Imelda and Michael in downtown Boston (Massachusetts, USA) during a visit we made in February 2015 to northeast USA to discuss our research with other scientists. According to current climate models the heavy snowstorms that occurred at the time (and which took several months to fully melt) should not have been occurring in 2015. In this post, we summarise the main findings of our 2019 peer-reviewed paper, “Northern hemisphere snow-cover trends (1967-2018): A comparison between climate models and observations” that was published in the scientific journal, Geosciences. We show that the current climate models are completely unable to explain actual trends in snow cover for all four seasons.
In this post, we summarise the key findings of our 2020 paper “How much human-caused global warming should we expect with business-as-usual (BAU) climate policies? A semi-empirical assessment” published in the scientific peer-reviewed journal, Energies.
In this post, we briefly summarise some of the main findings of our 2015 paper with Dr. Willie Soon, “Re-evaluating the role of solar variability on Northern Hemisphere temperature trends since the 19th century”, that was published in the journal, Earth-Science Reviews. This summary is adapted from a similar post from 2019 on the CERES-science website.
In this post we briefly summarise some of the progress we have made in our atmospheric physics research (based on the analysis of more than 20 million publicly available weather balloon soundings) since our 2014 papers.
This essay was originally written as a guest post for the Watts Up With That blog, which was published on 13th June, 2018. It is a summary of the findings of our 2018 “Comparing the current and early 20th century warm periods in China” paper.
The press release for our 2020 “Energy and Climate Policy—An Evaluation of Global Climate Change Expenditure 2011–2018” paper, in which we investigate the pros and cons of renewable energy sources.
This essay was originally written as an invited guest post for Dr. Judith Curry’s “Climate Etc.” blog. A slightly abridged version was published there on 16th August 2017.
In this essay we summarise the findings of our 2017 “Re-calibration of Arctic sea ice extent datasets using Arctic surface air temperature records” paper.
We haven’t had a new post since 2014, but while the blog hasn’t been very active, we have been very busy continuing our climate research. So, in case anyone is wondering how our work is going, here’s a short progress report of what we’ve been doing since 2014.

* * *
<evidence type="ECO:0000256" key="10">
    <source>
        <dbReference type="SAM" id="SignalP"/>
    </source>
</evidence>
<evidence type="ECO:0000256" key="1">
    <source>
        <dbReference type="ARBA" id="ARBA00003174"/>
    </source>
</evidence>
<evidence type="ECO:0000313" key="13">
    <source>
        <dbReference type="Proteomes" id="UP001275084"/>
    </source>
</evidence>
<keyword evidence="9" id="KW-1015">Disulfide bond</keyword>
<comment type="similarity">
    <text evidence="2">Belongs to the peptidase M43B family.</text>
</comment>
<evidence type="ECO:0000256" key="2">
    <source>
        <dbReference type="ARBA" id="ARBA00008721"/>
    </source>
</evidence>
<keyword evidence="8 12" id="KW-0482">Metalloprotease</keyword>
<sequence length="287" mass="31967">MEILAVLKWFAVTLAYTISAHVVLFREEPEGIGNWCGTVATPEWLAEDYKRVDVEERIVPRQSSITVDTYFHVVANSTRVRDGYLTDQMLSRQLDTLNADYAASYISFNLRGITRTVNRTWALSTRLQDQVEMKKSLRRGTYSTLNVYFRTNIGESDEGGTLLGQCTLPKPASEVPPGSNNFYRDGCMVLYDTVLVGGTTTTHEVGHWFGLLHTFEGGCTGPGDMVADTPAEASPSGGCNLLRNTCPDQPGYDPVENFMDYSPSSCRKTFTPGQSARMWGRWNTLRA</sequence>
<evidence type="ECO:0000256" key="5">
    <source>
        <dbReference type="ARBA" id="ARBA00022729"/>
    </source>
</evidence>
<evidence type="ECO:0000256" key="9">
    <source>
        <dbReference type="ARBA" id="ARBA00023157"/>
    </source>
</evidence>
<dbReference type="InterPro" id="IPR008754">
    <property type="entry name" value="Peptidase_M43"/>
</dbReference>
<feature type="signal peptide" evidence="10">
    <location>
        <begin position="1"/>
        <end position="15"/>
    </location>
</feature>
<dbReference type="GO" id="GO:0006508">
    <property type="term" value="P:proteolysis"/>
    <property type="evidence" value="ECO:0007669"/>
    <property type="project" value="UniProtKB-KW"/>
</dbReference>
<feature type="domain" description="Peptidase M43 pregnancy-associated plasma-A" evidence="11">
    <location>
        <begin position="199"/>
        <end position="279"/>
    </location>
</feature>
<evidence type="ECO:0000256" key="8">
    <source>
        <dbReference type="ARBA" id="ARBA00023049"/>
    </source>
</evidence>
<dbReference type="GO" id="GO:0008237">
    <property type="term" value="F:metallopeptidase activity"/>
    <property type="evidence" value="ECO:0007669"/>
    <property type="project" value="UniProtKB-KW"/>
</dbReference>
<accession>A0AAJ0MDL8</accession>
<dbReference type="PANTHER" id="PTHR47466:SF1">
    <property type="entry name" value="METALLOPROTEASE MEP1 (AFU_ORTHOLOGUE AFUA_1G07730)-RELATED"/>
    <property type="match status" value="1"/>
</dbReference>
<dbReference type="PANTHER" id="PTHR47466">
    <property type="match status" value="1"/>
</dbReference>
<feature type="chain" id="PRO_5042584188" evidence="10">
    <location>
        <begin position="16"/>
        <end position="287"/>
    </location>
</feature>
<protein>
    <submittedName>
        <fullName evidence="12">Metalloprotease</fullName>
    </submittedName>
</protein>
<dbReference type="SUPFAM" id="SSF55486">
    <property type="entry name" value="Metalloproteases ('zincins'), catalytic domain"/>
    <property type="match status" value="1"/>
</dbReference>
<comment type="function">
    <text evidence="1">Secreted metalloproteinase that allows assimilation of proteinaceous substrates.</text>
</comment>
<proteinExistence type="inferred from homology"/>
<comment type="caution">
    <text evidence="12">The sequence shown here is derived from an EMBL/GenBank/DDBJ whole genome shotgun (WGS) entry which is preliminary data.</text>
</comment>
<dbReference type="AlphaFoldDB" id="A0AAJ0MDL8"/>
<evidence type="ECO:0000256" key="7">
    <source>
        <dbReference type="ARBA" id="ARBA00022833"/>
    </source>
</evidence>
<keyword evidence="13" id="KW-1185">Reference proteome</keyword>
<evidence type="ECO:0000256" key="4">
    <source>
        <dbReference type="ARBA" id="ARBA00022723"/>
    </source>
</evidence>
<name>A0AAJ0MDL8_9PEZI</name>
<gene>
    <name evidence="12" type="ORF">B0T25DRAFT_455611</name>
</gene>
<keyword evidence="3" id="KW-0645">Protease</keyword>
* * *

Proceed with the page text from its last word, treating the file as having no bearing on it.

In this essay, we summarise the results of our three “Urbanization bias” papers, which we have submitted for peer review at the Open Peer Review Journal.
Urban areas are known to be warmer than rural areas. This is known as the “urban heat island” effect.
This is a problem for analysing global temperature trends, because the widespread urbanization since the 19th century has introduced an artificial warming “urbanization bias” into many of the weather station records around the world. As a result, much of the “unusual global warming since the Industrial Revolution” which has been reported is just an artefact of urbanization bias.
Several groups have claimed that urbanization bias has already been taken into account in the global temperature estimates, and that they’re sure the unusual global warming is due to man-made global warming. However, in our three papers, we show that those claims are invalid.
Urbanization bias has seriously biased the current global temperature trend estimates. When we properly account for this bias, it turns out that it was probably just as warm in the 1930s and 1940s!
In this essay, we summarise the results of our “Has poor station quality biased U.S. temperature trend estimates?” paper, which we have submitted for peer review at the Open Peer Review Journal. The recent Surface Stations project has revealed that about 70% of the U.S. stations used for studying temperature trends are currently located near artificial heating sources, e.g., concrete surfaces, air conditioning units, parking lots. We found that this poor station quality has increased the mean temperature trends of the raw records by about half.
It has previously been claimed that these biases have been removed by a series of data adjustments carried out by the National Climatic Data Center on these station records. However, we found that these adjustments to be inappropriate. The adjustments spread the biases uniformly amongst the stations, instead of removing them.
It appears that poor siting has led to an overestimation of U.S. temperature trends. It is likely that similar siting problems exist for the rest of the world. This means that the amount of “global warming” which is thought to have occurred since the 19th century has probably been overestimated.